Profiting From Your Passion

Profiting From Your Passion

Jerry’s wallpaper business bored him.

It was profitable but he wasn’t the least bit interested in wallpaper. He’d bought the business from his father-in-law after he and Veronica were married, and he made the business grow. But he didn’t like manufacturing wallpaper. He didn’t like selling it. He didn’t even like talking about it.

So one day, after being in the business for about 20 years, he did something most people would be afraid to do: He sold it and started an entirely different business, doing something that he had a passion for.

You think you know where this essay is going, don’t you? That life is short and you should not settle for just making money? That you should earn a living doing something you love?

And why shouldn’t you expect that? Turning your passion into a profitable business is a very popular self-improvement theme these days.

Jerry’s passion? It was flying airplanes. He’d dreamed of being a professional pilot since he was a kid. He even got his amateur flying license during college.

Then he got married. And had children. And then his father-in-law generously sold him the wallpaper business for a very good price.

The business made it possible for him to provide his family with a comfortable lifestyle – and have enough extra money to buy his own plane. A Cessna two-prop six-seater. It wasn’t fancy. But it was his.

Weekdays were work, and work was drudgery. Weekends were for flying, and they were great.

But then Jerry’s childhood dream of being a professional pilot resurfaced. And the more he thought about it, the more possible it seemed. Gradually, he formulated a plan to sell the wallpaper business, upgrade to a larger plane, and start a small commercial airline, flying goods to and from Central America.

Jerry was smart about the way he implemented his plan. (For one thing, he had clients lined up even before he bought the new plane.) So when I spoke to him a few months after he’d made the big move, I wasn’t surprised to hear that it had been an instant success. He was flying more than ever. His customers were thrilled with his service. He was elated.

Fast-forward two years: Jerry was working harder than he’d ever worked at the wallpaper business. The airline was flourishing, but he wasn’t yet making a profit. In the meantime, his savings were dwindling.

But that wasn’t the worst part. The worst part was that he no longer enjoyed flying.

I understood what he meant.

When I first retired at 39, I bought a half-interest in an art gallery, believing it would be the perfect hobby-like, retirement occupation. I pictured myself sitting amidst beautiful paintings, reading interesting books, and chatting with art lovers about Karel Appel and Jules Pascin.

Instead, I was thrust into a high-pressure selling situation, one in which my partner expected me to press friends and former colleagues into buying art. After fewer than six months, I had to admit that this experiment in mixing my love of art with the desire to profit from it had failed. So I got out. It cost me a considerable sum of money, but it was worth it.

What I learned was that the job of running a business – even a “passion business” – is first and foremost about selling. And selling is hard and ceaseless work. It’s also mandatory. If you are not continually finding new customers, your business is shrinking (i.e., dying) – whether your sales reports show it or not.

My fantasies about owning an art gallery were shattered by the obligation to make it profitable. And the many things I loved about collecting art were diminished by the business priorities.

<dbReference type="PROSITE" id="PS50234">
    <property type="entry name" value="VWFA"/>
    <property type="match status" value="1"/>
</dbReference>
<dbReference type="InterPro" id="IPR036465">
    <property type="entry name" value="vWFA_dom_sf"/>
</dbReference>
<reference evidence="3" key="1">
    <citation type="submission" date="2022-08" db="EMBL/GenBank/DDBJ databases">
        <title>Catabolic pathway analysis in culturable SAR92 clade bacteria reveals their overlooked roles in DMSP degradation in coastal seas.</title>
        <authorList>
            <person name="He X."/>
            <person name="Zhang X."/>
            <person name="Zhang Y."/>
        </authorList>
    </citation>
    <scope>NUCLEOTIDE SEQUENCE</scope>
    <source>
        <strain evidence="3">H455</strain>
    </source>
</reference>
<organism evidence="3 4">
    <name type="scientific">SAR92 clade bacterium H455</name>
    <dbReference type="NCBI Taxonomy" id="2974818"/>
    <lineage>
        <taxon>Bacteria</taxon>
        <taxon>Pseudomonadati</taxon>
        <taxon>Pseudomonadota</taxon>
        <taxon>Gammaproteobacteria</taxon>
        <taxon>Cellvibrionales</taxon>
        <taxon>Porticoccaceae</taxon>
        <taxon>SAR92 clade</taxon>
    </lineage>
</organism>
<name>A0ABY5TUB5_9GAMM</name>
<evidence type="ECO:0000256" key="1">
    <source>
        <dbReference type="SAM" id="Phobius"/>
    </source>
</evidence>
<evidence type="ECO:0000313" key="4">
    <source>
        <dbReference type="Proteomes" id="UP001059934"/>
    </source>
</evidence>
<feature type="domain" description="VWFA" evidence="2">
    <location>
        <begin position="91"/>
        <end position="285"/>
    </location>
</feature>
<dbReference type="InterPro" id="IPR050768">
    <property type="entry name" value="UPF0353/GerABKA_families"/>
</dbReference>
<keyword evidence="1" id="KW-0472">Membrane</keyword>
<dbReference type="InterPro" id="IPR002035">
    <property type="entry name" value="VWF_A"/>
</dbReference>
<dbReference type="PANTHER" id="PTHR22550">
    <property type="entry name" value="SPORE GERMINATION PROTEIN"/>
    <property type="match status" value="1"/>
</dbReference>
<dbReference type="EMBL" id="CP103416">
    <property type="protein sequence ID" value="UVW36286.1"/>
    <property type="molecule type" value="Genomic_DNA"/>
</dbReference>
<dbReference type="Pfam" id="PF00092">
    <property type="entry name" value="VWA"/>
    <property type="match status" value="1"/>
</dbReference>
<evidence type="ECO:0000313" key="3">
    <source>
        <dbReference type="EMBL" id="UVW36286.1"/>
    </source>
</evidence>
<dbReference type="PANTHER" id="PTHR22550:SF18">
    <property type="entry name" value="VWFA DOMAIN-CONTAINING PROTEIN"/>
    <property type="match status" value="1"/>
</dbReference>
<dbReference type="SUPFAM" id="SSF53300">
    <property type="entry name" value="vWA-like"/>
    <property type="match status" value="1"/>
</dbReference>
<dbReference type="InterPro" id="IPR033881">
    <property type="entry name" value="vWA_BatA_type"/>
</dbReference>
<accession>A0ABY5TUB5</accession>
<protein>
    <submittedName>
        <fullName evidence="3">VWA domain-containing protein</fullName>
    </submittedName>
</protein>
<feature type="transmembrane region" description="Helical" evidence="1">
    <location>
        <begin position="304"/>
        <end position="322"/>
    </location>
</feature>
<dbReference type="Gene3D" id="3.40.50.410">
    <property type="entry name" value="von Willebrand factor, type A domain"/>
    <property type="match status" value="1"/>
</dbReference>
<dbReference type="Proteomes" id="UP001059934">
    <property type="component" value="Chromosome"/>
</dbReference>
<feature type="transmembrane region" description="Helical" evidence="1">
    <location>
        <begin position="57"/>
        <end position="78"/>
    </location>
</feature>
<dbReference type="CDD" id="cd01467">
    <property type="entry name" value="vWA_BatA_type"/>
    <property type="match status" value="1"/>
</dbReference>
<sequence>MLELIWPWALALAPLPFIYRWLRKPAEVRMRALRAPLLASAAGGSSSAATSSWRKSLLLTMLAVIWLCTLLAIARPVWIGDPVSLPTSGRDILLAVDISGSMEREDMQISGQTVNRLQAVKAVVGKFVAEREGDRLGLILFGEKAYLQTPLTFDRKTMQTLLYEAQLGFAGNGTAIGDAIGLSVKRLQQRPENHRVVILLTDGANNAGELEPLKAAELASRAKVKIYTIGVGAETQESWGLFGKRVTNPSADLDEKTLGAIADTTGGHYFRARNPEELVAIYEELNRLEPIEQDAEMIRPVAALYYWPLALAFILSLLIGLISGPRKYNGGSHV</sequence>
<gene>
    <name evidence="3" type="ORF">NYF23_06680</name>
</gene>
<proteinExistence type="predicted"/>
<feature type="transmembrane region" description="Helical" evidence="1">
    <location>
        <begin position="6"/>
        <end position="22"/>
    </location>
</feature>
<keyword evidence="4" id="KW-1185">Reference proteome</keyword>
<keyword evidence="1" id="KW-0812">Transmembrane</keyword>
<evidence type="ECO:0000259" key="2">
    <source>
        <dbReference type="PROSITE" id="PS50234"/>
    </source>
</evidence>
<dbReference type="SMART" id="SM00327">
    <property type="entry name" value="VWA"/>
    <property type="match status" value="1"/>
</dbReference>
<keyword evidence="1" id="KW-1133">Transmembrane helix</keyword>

For that (and several other reasons) I came out of retirement and went back to building publishing businesses. But this time around, I was determined to enjoy what I was doing.

So I decided to be more selective about the quality of our publications and less concerned about the numbers. (I’ll tell you more about that in another essay.) I also focused on doing the sort of work I do well, leaving the rest to others.

As a result, yes, I do enjoy what I’m doing. But I enjoy it because the publishing business itself is complex and endlessly challenging… not because it’s my passion.

I’m not saying it’s impossible to turn your passion into a career. But there are trade-offs – usually financial trade-offs. And there is a chance (an off-chance) that you could practice your passion with great success.

My niece, Isabelle McCalla (@izzymccalla), for example, has been working full-time at her passion – acting – since graduating from the University of Michigan’s fine arts program two or three years ago. After several lead roles in community theater and one with Disney, she landed the role of Jasmine in the Broadway production of Aladdin. She’s getting kudos, making good money, and having a great time. But she’s an exception – a one in a thousand exception. Keep that in mind.

BP, number-two son, is being more cautious about his career. As a father of one and another on the way, he works two jobs: He writes and arranges music as his passion-business and he manages a real estate portfolio for income.

If (as he hopes) his music business starts booming, he will focus on that full-time. If he then discovers that the fun of producing music professionally is being squashed by the stress of making the business grow, he could always go back to real estate and make music an avocation.

In building your career, you have at least three choices:

  1. You can make your passion your number one goal, work 24/7 making a success of it, and hope that if you do beat the odds and succeed the passion will still be there.
  2. You can opt to make money by doing whatever will give you the best chance of making the money you want and postpone your passion project for retirement.
  3. You can do both at the same time, working longer and harder than your friends and colleagues, and see what happens.